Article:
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United States Department of Agriculture

Agricultural Research Service

Research Project: BIOLOGICAL, BEHAVIORAL, AND PHYSICAL CONTROL AS ALTERNATIVES FOR STORED PRODUCT AND QUARANTINE PESTS OF FRESH/DRIED FRUITS AND NUTS

Location: Commodity Protection and Quality

Title: Determining radio frequency heating uniformity of mixed beans for disinfestation treatments

Authors
item Jiao, S -
item Tang, J -
item Johnson, Judy
item Tiwari, G -
item Wang, S -

Submitted to: Transactions of the ASABE
Publication Type: Peer Reviewed Journal
Publication Acceptance Date: September 25, 2011
Publication Date: October 25, 2011
Repository URL: http://handle.nal.usda.gov/10113/53857
Citation: Jiao, S., Tang, J., Johnson, J.A., Tiwari, G., Wang, S. 2011. Determining radio frequency heating uniformity of mixed beans for disinfestation treatments. Transactions of the ASABE. 54(5):1847-1855.

Interpretive Summary: The occurrence of natural field infestations of cowpea weevil in chickpea and lentil, requires the US legume industry to meet postharvest phytosanitary regulations before export to foreign markets. The most common method for postharvest insect control in legumes relied on chemical fumigants, but various environmental and regulatory concerns has generated interest in non-chemical alternatives. Radio frequency (RF) heating has potential as an alternative method for insect control in legumes. Because black-eyed peas and mung beans are more readily infested by cowpea weevil, these were selected as possible surrogate legumes during RF disinfestation studies. To evaluate the suitability of black-eyed peas and mung beans as surrogates, their thermal and dielectric properties at selected moisture contents were measured and compared with those of chickpeas and lentils. Temperature differences between black-eyed pea and chickpea or between mung bean and lentil were determined in a pilot-scale 27 MHz RF unit. The results showed that the dielectric constant and loss factor of black-eyed pea and mung bean increased with increasing moisture content and temperature, which was in good agreement with the trends observed in chickpea and lentil. After 6 min of RF heating, temperatures in black-eyed peas (moisture content of 8.8% w.b.) were 6°C higher than those in chickpea (moisture content of 7.0% w.b.), while after 10 min of RF heating mung bean (moisture content of 10.2% w.b.) temperatures were 4°C higher than lentils (moisture content of 7.1% w.b.) under the same treatment conditions. By reducing the moisture contents in black-eyed pea and mung bean to 2.6% and 3.7%, respectively, their final temperatures were about 3.5 and 3.7°C lower than those of chickpea and lentil. This would result in conservative insect mortality results when using black-eyed pea and mung bean as surrogate hosts for validation of pest control treatments for chickpea and lentil.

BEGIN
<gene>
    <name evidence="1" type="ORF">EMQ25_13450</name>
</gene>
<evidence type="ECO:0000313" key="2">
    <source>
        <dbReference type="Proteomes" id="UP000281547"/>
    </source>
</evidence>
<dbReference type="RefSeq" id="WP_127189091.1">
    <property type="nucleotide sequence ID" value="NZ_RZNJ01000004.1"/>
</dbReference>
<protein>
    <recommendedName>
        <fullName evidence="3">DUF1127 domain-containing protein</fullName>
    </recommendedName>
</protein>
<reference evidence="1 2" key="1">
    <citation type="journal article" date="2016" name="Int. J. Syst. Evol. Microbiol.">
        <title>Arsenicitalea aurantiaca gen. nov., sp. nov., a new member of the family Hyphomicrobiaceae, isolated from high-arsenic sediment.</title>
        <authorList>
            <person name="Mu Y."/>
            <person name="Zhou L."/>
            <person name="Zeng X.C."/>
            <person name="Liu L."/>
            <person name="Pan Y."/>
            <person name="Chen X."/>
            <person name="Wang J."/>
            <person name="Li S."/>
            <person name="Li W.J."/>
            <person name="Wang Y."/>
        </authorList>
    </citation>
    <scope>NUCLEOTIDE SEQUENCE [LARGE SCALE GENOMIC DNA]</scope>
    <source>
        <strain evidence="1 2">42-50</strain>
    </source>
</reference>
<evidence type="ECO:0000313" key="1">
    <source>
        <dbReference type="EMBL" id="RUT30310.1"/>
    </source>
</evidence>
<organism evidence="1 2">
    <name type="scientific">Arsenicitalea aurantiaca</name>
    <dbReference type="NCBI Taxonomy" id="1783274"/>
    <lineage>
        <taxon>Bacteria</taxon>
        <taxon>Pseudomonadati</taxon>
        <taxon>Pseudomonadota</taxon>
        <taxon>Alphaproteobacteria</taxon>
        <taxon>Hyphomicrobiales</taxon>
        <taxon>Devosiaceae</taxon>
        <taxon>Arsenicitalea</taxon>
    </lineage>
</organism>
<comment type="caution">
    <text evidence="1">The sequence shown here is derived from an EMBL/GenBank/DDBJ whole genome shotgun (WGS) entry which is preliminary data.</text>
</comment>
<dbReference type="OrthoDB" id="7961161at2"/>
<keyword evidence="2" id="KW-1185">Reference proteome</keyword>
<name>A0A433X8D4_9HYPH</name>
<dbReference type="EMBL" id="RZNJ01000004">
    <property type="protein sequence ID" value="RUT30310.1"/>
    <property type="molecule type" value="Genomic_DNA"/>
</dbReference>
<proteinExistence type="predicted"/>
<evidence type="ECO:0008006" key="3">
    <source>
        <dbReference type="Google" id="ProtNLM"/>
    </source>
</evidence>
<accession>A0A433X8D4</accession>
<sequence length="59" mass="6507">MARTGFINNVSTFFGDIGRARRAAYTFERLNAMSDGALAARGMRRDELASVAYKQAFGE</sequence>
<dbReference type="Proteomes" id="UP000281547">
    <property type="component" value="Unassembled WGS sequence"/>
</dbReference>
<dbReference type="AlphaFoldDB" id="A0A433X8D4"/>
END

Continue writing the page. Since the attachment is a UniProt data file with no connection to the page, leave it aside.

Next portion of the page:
Technical Abstract: Chickpeas and lentils are two important legumes grown in the US and need phytosanitary treatments before exportation, but it is difficult to artificially infest them with live cowpea weevil for radio frequency (RF) treatment validation. To evaluate the more readily infested black-eyed peas and mung beans as surrogates for chickpeas and lentils, the thermal and dielectric properties of black-eyed peas and mung beans at selected moisture contents were measured and compared with those of chickpeas and lentils. Temperature differences between black-eyed pea and chickpea or between mung bean and lentil were determined in a pilot-scale 27 MHz RF unit. The results showed that the dielectric constant and loss factor of black-eyed pea and mung bean increased with increasing moisture content and temperature, which was in good agreement with the trends observed in chickpea and lentil. After 6 min of RF heating, temperatures in black-eyed peas (moisture content of 8.8% w.b.) were 6°C higher than those in chickpea (moisture content of 7.0% w.b.), while after 10 min of RF heating mung bean (moisture content of 10.2% w.b.) temperatures were 4°C higher than lentils (moisture content of 7.1% w.b.) under the same treatment conditions. By reducing the moisture contents in black-eyed pea and mung bean to 2.6% and 3.7%, respectively, their final temperatures were about 3.5 and 3.7°C lower than those of chickpea and lentil. This would result in conservative insect mortality results when using black-eyed pea and mung bean as surrogate hosts for validation of pest control treatments for chickpea and lentil.

Last Modified: 9/20/2014
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